The project was founded in April 2014 over Italian coffee by Anna Sacchini, Karen Tweed, Vic King and Tony O’Nions and is being organised by Anna, Vic, Tony and Theresa Ellis.
HARP ON WIGHT FESTIVAL REVIEW
The first Harp on Wight Festival was hailed as a great success, both by those who attended the various concerts, lectures and teaching courses and by the organizing team.
Held in the seaside town of Ryde during the last week in November, the week long Festival concluded with an informal music session/ceilidh at St Mary’s Centre. Before the music started, the audience were able to see the harps made by students at a two day course during the Festival.
The winners of a competition to compose a new piece of music for the harp inspired by the Isle of Wight were also announced. Winner in the Under-16 age group was Matthew Brett with “Carisbrooke Cry”, whilst Theresa Ellis was successful in the Over-16 section with “Catch The Moon To Culver”. Mike Parker – such a popular figure during the Festival both as performer and educator – announced the winners before proceeding to play both of the winning pieces. Mike had earlier given a memorable performance in the Festival’s opening concert in which he played no less than nine different harps.
Other highlights were an uplifting Friday night concert by classical harp duo Arcangeli, and an illuminating and informative Saturday afternoon performance by violin and harp duo Frances Mason and Jenny Broome which focused on the music of Clara and Marianne Eissler who performed twice on the Isle of Wight – at Ryde Town Hall in 1892, and for Queen Victoria at Osborne House in 1898.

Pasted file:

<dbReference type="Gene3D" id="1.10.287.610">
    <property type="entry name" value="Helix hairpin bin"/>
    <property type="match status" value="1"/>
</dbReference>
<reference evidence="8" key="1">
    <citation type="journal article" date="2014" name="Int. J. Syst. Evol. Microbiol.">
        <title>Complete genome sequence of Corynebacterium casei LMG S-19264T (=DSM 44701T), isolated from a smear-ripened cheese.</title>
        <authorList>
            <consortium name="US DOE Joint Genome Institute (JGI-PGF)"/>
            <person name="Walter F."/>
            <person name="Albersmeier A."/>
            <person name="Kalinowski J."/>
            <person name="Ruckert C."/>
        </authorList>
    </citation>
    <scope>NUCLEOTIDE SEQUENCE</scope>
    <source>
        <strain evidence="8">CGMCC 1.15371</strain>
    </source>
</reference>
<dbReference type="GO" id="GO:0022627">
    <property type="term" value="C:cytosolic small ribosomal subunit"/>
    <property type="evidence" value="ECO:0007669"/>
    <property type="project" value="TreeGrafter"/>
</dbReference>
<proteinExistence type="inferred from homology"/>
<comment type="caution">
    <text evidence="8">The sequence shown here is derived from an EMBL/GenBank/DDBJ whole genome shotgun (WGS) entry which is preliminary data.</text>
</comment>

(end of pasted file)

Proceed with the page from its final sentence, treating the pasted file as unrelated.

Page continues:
Scottish duo Sileas enchanted the Saturday evening audience at Aspire, Ryde with a heart-warming show of magical tunes and songs.
A real Festival highlight was the wonderful exhibition in the St Therese Hall at St. Mary’s by Morley Harps, Pilgrim and Affairs of the Harp which attracted considerable interest.
Audience numbers were good throughout the Festival which had a charming mix of elements to it – part folk festival, part classical recital and part Antiques Roadshow, given the considerable focus given during the week to informing and educating the public about the instrument’s long, varied and colourful history.
Vic King – one of the organizing team – concluded “Putting any Festival together in the first year is always difficult, particularly when you are only focusing on a single instrument, but we were absolutely delighted with how the event went and the positive response that we had to it”. Harp on Wight 2015 will be held in Ryde from 7th – 11th October.
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